What Is Faith?
All-wise Lord, Your promises are sure and true. You instruct me from Your Word. Show me fresh truth today.
Read Hebrews 11:1-19
Scripture taken from the Holy Bible, NEW INTERNATIONAL VERSION. Copyright © 1973, 1978, 1984 International Bible Society. All rights reserved throughout the world. Used by permission of International Bible Society.
“No matter what knowledge of God we can gain by observing or reflecting on him, he is far better than how we perceive him” (Origen, 185-254 AD).
“Faith is being sure of what we hope for and certain of what we do not see” (1). This important definition of faith goes against the grain of popular philosophies and lifestyles today. First, amid growing atheism and pragmatism that claim that God is either non-existent or irrelevant, the Bible declares that faith is centered on what is not seen, for what cannot be grasped by our five senses is stronger and far more lasting than the material world (1 Cor. 4:5). Second, this definition challenges popular lifestyles centered on consumerism and hedonism. Faith looks beyond what this world offers and pursues what this world cannot offer. In short, faith’s focus is beyond what the visible world is and what it offers.
Abraham demonstrates the faith that is defined for us. Living in an idolatrous world, Abraham obeyed God to embark on a long journey when he was called. Idols represent religions of the eye; they are limited to what is merely seen and produce religious pragmatism. Instead, Abraham heard God and was introduced to the true religion of the ear. Though invisible, God communicates to us by speaking (1:1,2). The Bible points to this speaking God and his Word, and underlines the importance of listening to what is invisible. Thus, faith comes from hearing (Rom. 10:17) and we learn to live and walk by faith rather than by sight (2 Cor. 5:17).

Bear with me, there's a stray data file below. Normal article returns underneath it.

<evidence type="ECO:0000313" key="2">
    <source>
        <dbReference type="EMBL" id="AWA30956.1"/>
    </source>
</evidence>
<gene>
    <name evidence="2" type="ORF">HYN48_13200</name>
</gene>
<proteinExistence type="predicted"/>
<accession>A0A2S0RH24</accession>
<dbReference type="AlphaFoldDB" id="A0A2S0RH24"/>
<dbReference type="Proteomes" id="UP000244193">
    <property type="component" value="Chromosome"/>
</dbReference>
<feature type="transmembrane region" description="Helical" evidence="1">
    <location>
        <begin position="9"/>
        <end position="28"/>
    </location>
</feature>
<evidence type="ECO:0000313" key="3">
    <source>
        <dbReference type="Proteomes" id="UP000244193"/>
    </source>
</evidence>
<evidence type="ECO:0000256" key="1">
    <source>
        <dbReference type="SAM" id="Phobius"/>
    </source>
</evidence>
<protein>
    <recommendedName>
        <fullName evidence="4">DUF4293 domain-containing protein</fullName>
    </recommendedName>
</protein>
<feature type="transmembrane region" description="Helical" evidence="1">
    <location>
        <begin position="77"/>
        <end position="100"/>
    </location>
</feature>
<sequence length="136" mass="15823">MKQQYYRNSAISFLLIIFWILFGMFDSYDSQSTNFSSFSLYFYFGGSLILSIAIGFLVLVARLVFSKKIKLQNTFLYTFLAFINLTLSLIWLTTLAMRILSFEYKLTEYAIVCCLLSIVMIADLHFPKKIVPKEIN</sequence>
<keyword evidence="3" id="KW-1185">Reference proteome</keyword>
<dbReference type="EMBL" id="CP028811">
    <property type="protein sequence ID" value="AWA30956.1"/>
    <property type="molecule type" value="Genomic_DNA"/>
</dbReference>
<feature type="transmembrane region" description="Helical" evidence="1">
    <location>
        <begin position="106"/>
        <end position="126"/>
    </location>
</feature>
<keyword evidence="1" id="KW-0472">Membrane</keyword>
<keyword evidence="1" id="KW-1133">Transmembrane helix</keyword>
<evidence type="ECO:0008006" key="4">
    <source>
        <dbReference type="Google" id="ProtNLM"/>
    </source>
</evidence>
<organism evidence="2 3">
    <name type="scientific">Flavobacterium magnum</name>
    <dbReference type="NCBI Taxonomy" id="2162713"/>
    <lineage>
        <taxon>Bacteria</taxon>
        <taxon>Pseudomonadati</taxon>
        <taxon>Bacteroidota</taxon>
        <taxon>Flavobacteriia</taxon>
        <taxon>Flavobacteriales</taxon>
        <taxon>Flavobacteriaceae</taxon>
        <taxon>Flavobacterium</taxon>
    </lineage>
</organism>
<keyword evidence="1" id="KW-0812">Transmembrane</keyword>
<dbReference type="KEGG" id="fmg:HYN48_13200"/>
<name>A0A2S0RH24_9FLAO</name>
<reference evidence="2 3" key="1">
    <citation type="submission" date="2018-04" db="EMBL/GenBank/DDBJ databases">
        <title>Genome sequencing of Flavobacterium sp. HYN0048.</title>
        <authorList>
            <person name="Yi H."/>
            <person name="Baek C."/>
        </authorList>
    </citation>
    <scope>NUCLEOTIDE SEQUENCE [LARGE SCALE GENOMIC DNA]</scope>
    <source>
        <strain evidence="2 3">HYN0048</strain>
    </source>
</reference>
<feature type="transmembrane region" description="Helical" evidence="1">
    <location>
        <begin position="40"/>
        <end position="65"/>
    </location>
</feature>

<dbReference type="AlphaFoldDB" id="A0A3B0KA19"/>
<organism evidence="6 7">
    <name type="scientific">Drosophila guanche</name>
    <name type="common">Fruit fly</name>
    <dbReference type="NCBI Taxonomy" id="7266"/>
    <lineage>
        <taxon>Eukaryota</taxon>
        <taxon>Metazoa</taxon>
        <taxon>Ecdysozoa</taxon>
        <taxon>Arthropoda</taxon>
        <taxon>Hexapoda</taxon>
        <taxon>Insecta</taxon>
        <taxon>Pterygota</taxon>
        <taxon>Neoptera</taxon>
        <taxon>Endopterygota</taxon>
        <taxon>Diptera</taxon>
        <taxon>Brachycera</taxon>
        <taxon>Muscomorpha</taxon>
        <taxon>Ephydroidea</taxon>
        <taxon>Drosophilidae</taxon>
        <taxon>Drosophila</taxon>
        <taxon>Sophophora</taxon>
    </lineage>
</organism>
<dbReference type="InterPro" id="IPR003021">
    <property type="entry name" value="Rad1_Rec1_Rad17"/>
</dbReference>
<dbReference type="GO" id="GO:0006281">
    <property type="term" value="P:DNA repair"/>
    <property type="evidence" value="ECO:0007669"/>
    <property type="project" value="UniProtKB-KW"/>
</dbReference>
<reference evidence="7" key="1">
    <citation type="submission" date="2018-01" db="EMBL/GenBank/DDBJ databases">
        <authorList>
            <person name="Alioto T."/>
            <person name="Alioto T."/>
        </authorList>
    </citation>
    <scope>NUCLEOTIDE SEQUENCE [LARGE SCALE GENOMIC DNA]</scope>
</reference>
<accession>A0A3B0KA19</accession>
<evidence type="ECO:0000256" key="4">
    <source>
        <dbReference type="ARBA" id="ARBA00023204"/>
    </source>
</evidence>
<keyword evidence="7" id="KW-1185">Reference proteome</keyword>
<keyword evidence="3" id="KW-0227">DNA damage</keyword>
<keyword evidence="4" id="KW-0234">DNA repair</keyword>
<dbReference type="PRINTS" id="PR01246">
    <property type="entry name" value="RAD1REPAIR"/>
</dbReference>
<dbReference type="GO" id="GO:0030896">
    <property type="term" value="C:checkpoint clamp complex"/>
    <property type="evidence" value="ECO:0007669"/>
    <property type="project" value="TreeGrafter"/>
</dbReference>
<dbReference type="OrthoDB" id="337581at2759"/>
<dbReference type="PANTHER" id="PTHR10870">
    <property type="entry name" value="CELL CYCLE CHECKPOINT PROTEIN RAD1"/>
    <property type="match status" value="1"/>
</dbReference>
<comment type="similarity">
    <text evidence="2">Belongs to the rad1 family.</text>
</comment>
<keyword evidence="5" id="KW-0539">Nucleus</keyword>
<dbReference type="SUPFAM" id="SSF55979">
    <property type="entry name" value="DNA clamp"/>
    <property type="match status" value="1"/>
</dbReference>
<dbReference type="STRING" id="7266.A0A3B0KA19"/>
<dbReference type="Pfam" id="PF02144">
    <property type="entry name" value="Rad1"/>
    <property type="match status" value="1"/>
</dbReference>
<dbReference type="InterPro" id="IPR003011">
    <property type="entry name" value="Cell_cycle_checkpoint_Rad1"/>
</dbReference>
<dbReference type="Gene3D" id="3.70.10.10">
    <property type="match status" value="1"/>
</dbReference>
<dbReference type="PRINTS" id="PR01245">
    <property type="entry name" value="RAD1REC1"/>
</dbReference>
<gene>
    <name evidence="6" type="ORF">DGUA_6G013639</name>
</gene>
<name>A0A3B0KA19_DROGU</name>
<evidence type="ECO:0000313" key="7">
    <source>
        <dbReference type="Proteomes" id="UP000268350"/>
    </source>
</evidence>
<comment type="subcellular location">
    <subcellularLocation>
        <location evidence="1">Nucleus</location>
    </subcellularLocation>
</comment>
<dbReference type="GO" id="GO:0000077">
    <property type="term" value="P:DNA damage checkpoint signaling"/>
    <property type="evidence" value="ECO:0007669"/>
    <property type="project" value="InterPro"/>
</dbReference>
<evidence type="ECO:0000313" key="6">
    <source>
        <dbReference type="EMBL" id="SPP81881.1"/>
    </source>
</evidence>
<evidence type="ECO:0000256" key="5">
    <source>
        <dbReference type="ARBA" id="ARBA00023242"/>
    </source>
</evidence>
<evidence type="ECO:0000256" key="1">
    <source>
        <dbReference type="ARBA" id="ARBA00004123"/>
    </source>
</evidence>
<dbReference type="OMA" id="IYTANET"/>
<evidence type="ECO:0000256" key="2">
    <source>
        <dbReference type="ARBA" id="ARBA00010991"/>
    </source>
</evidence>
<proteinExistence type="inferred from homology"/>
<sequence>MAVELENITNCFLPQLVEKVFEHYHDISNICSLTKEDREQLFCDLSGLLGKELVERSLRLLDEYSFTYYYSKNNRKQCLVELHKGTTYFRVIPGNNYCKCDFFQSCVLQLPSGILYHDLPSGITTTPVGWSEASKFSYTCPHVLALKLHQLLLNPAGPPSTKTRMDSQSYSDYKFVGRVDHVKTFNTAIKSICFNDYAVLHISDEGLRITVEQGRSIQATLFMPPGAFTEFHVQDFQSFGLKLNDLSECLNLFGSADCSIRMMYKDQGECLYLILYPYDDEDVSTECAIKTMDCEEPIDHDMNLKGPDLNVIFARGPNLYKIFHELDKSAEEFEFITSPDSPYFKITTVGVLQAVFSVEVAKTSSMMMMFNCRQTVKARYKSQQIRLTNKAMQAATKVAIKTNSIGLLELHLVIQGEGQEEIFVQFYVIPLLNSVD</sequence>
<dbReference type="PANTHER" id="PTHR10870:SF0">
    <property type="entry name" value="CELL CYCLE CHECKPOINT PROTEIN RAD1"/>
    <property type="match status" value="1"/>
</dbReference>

It is possible to profess faith in God and yet live as practical atheists (as if there is no God) or in a worldly pragmatism, even in church. Our daily lifestyles may also show us as no different from those who have no living relationship with the unseen God of this universe. Our journeys and lifestyles, like Abraham’s, should make it clear that our hopes lie beyond the marketplace and playgrounds of this fallen world (13-16).
How is your faith demonstrated, in the sanctuary and in the street, in what you daily believe in and pursue?
Lord God, I want to live for You with integrity and authenticity. May my words and life demonstrate the difference that Jesus makes.
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